Beyond the city

Visitors to Sendai don’t have to venture far beyond the city limits before they are in an area of outstanding natural beauty. Popular excursions include Matsushima Bay, where the shallow waters are scattered with 260 pine tree covered islands. In 1689, the bay was visited by one of Japan’s most celebrated haiku poets, Matsuo Basho. After visiting the bay, he is said to have been so overwhelmed that he was unable to write a haiku in its honour, although others have, including Date Masamune, ‘The One-Eyed Dragon’.

Today, cruise boat tours regularly sail around the islands and oyster farms. From December to March the cruises and local restaurants also serve seasonal oyster hotpots. Seafood lovers can also visit the nearby Shiogama wholesale fish market which has a grill section cooking up the morning’s catch.

Another local favourite available at restaurants close Matsushima harbor is gyutan or grilled beef tongue. Cooked to order over charcoal to seal in the juices, the thick slices of meat are succulent and rich in umami flavours. Beef tongue often comes accompanied by an oxtail soup, mugimeshi, a mix of rice and barley, and lightly pickled vegetables. After lunch, take a stroll around Entsuin temple. Dating from 1646, this Zen temple is considered auspicious for love and it includes a peaceful Japanese rock garden, an area dedicated to roses, stone carvings, and an exquisite image of Shokanzeon-Bosatsu-Zazo, the Goddess of Mercy.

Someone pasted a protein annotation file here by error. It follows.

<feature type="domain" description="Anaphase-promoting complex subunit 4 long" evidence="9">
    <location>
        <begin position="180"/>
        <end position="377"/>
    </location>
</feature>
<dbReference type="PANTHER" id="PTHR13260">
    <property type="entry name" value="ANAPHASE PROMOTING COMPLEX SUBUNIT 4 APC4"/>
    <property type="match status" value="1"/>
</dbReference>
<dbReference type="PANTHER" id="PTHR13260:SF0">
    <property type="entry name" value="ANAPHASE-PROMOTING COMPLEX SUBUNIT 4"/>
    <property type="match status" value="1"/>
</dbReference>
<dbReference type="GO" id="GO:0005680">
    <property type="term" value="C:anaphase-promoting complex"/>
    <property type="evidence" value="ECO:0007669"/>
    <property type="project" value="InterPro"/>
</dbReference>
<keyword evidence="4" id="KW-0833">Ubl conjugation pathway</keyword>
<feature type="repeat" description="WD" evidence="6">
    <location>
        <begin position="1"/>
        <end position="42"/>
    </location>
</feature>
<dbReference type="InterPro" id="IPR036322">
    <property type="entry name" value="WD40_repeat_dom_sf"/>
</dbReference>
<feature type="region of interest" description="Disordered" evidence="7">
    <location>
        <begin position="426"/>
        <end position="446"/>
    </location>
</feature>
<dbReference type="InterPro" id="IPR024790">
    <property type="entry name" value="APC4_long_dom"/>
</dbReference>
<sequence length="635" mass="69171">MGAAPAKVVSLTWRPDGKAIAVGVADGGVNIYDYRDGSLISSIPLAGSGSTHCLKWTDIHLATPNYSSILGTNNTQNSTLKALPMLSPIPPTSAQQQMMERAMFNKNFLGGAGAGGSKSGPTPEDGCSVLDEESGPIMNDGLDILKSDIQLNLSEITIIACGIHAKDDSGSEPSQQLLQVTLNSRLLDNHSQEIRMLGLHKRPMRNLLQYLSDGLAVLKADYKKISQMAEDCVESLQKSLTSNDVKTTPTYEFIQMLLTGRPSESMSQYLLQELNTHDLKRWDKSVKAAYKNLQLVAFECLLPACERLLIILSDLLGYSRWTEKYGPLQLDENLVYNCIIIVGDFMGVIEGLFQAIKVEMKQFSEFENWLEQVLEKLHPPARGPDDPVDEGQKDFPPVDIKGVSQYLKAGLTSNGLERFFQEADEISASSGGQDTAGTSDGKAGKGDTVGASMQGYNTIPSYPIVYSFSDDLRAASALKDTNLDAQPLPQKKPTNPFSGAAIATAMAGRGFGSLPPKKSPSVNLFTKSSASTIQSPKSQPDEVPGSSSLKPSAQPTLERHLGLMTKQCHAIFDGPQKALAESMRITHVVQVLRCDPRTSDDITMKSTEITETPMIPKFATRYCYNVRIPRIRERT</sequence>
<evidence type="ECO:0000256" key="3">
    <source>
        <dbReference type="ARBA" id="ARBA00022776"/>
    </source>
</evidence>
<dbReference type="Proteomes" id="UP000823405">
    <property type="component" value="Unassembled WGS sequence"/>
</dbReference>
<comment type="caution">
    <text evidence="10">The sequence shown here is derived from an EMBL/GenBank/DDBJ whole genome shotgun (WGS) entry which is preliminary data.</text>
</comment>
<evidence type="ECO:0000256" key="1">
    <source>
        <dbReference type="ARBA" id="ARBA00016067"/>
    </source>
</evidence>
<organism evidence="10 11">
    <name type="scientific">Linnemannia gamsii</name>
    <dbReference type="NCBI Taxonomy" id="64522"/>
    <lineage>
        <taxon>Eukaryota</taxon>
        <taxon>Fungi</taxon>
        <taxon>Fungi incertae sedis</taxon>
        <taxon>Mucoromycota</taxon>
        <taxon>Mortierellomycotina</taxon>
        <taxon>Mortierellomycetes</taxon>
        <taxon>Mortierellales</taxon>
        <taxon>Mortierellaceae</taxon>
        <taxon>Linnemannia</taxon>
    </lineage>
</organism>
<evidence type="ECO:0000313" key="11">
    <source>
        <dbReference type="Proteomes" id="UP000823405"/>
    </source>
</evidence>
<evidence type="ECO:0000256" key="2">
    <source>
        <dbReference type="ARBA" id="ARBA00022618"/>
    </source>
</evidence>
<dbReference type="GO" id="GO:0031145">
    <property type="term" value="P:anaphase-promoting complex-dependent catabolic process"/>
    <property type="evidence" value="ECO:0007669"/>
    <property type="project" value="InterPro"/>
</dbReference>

Miyagi Prefecture is also renowned for the healing properties of its hot springs. Akiu Hot Spring at the Sakan Hotel is one of the three oldest in Japan. www.sakan-net.co.jp  Day guests and those staying overnight can immerse themselves in the curative waters of private or public baths. Refreshed but in need of sustenance, it’s worth a making detour to Akiu-sha, a restaurant set in a 160-year-old restored house serving its own modern take on Japanese food with the focus on locally sourced ingredients. Dishes are playfully presented and the flavours fresh and enticing. There’s also cycle hire next door for those wishing to work off lunch in the lovely countryside.  www.akiusha.jp  

Akiu Kogei no Sato craft village is nearby where you can see artisans at work making traditional toys such as wooden kokeshi dolls.

Time for a tipple

In recent years, Japanese whisky has grown in popularity around the world. One of the most popular tours is to the Nikka Whisky Miyagikyo Distillery. It was founded by Masataka Taketsuru who traveled to Scotland in 1918 where he learned he secrets of whisky making at Longmorn Distillery in Speyside (and married a Scott, Jessie Cowan). Masataka chose the site at for the Miyagikyo Distillery because the mountainous scenery, misty mornings and two clean fast flowing rivers reminded him of Scotland. Visitors can take a guided tour and enjoy whisky tasting of the famous brand. www.nikka.com

Those interested in local tipples can also visit Urakssumi  Saura, a 13th generation family sake brewery dating from 1724. A tour and a tasting of several different sakes is available.

Getting around:

Getting from Sendai Airport to the centre of the city is  a breeze. Simply hop on the train opposite the arrivals area and it whisk you to the central station in under 30 minutes for just 650 yen. From here, you can pick up a taxi to your hotel. You can also navigate the city on the subway with the Namboku line running north to south and the Tozai line, east to west.



Icons made by Gregor Cresnar from www.flaticon.com is licensed by CC 3.0 BY